Vegas shooter's room rigged with cameras


Destiny Alvers, who attended the Route 91 country music festival and helped rescue a friend who was shot, reacts at a makeshift memorial on the Las Vegas Strip in Las Vegas, Nevada on October 3, 2017.

LAS VEGAS - Photographs leaked from the hotel room of the Las Vegas shooter showed scope-mounted assault rifles, a floor covered with expended shells and what appears to be a note left on a table.

Las Vegas Sheriff Joseph Lombardo said that Stephen Paddock, the man who murdered 59 people from the 32nd floor of the Mandalay Bay Hotel, also had cameras in his room, including one apparently monitoring the corridor approach.

Lombardo said his department was investigating the photographs from inside and outside the room published by Boston 25 TV station and Germany's Bild magazine.

One showed the apparent body of the shooter next to two assault rifles mounted on bipods, his feet next to a table with an apparent hand-written note on it.

GALLERY: Las Vegas shooting spree

Other pictures from the scene show a neatly stacked pile of ammunition clips and other rifles piled up on lounge chairs.

A picture outside the room shows bullet holes through the door, possibly those made when Paddock fired at hotel security guards outside the door, hitting one in the leg.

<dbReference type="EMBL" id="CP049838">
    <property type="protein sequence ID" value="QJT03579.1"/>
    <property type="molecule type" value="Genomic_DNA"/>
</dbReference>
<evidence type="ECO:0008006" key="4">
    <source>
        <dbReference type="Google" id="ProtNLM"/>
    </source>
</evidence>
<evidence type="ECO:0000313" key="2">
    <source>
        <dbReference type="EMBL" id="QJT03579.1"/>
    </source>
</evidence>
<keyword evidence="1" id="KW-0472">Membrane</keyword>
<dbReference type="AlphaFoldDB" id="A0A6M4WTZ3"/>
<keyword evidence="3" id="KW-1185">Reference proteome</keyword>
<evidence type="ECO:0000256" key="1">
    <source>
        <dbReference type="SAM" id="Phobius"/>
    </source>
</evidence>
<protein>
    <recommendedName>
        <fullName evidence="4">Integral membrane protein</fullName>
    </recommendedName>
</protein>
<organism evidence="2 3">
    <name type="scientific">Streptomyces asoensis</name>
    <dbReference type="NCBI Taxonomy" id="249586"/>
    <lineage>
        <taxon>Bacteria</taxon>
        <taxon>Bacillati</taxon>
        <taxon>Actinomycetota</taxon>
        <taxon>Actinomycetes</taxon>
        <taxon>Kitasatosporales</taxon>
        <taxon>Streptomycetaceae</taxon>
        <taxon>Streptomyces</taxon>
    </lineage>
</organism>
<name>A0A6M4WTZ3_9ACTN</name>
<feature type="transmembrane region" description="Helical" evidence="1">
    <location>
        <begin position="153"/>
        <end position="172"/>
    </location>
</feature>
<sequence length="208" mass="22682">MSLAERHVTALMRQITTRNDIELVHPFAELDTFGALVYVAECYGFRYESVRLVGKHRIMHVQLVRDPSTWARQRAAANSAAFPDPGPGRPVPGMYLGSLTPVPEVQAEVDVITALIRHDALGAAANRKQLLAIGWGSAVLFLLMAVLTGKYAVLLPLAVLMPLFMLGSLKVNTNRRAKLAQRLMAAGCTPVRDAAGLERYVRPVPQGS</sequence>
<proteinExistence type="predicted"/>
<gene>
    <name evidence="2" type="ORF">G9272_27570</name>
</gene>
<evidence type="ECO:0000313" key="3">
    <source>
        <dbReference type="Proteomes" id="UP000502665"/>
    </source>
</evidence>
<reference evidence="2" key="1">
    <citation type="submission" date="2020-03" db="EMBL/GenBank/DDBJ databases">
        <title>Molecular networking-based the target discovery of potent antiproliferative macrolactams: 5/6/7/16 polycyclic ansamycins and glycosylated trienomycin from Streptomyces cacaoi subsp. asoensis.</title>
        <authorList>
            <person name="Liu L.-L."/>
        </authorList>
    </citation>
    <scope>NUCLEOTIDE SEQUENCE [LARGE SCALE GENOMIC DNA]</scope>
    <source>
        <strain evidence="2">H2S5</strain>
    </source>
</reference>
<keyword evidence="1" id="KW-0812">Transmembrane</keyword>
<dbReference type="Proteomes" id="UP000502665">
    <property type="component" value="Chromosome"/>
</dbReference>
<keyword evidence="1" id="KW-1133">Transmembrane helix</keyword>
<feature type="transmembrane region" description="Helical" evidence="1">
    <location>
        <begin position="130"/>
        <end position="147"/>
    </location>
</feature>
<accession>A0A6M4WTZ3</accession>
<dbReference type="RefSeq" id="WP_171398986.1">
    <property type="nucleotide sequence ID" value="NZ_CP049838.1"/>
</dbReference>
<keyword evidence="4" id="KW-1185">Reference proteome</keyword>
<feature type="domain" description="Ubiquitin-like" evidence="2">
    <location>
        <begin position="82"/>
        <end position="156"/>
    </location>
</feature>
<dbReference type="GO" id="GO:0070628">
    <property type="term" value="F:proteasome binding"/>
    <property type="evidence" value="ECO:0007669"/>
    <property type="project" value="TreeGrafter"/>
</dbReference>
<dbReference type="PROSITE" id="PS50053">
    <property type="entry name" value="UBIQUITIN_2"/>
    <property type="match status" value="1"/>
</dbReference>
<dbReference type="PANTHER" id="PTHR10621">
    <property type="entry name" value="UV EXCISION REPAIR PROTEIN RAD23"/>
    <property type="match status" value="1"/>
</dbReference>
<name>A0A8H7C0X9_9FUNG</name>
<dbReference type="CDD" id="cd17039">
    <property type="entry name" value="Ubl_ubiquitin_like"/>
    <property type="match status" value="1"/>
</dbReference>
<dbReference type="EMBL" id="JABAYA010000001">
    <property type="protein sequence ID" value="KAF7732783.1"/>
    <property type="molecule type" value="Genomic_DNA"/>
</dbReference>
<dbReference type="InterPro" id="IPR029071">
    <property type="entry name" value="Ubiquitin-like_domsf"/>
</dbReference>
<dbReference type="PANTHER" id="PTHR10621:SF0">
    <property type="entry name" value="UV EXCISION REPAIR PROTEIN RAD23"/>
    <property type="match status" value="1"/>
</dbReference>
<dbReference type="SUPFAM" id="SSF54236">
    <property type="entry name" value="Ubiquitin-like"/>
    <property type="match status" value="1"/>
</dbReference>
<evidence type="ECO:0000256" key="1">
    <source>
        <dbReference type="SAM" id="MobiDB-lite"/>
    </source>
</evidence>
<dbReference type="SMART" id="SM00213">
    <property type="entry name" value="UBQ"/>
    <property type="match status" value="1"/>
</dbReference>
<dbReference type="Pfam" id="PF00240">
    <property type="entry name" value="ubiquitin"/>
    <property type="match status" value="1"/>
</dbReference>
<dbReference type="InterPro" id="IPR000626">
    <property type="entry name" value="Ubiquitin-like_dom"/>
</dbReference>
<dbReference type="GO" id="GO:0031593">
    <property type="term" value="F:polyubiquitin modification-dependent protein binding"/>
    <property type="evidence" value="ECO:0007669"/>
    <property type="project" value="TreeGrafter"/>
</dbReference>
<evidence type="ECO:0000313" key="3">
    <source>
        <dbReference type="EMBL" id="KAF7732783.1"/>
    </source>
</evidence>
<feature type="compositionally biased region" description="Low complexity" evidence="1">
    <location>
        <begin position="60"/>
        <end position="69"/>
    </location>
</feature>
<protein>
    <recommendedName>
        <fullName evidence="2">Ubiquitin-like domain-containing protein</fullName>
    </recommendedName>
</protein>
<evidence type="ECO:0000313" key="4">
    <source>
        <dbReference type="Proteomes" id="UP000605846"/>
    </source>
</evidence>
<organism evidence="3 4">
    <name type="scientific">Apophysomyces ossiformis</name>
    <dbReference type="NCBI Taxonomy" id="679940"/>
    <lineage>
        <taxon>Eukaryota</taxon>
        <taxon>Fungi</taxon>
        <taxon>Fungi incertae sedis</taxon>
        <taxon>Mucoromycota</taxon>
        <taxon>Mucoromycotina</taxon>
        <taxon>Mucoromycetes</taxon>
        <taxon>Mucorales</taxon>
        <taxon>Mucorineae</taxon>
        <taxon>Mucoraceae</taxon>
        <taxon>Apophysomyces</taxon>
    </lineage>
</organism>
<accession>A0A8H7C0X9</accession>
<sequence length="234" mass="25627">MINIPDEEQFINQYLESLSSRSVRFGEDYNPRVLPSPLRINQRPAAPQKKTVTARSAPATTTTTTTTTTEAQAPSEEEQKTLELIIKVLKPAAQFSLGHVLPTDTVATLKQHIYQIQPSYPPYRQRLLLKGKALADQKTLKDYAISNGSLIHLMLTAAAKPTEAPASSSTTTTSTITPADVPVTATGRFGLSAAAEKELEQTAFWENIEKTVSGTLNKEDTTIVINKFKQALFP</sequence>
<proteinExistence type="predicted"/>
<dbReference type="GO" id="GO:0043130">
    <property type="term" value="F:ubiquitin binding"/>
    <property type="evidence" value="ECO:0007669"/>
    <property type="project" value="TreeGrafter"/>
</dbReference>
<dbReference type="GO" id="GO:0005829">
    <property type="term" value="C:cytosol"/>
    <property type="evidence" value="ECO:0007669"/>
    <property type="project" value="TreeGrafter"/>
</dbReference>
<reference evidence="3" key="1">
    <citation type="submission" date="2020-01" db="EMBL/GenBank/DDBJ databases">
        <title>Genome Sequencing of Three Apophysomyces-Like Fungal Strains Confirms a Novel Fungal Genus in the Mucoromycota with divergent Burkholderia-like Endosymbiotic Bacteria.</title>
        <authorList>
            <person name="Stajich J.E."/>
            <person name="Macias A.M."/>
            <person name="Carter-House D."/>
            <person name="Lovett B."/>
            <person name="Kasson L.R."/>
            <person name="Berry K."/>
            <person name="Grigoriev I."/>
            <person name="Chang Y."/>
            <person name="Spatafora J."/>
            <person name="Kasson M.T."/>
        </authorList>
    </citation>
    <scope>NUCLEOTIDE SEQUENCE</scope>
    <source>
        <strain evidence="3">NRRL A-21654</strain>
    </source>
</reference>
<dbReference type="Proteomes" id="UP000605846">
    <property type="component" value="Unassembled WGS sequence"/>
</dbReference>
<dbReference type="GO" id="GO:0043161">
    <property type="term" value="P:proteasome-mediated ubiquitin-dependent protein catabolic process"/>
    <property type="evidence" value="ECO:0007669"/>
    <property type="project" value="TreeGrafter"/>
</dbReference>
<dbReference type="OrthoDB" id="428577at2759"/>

Lombardo said Paddock shot from the hotel window down at the crowd of about 22,000 at a country music concert late on Sunday for about nine minutes in total.

Fifty-nine people have been confirmed dead and about 500 were treated in hospitals for a range of wounds and injuries.

Lombardo said it was not yet clear what motivated Paddock,  a 64-year-old regular gambler who owned numerous properties and had no known associations with political, radical or hate groups.

He transferred $100,000 (R1.36-million) to his girlfriend in the Philippines, authorities in Manila said on Wednesday, citing the Federal Bureau of Investigation.

The girlfriend of Las Vegas shooter Stephen Paddock has flown out of Manila for the United States, the Philippine immigration bureau spokeswoman said on Wednesday.

Marilou Danley departed on a Philippine Airlines flight for Los Angeles on  Tuesday night, spokeswoman Maria Antoinette Mangrobang told reporters. 

Lombardo said Paddock had used a "bump stock" on at least one of the weapons, which in effect turned it into an automatic rifle that could shoot hundreds of rounds a minute.

Outside the room investigators found one of the cameras mounted on a room service cart in the hallway, possibly giving Paddock a view of anyone approaching the room.

"I'm not aware of any transmission. But there were cameras," Lombardo said.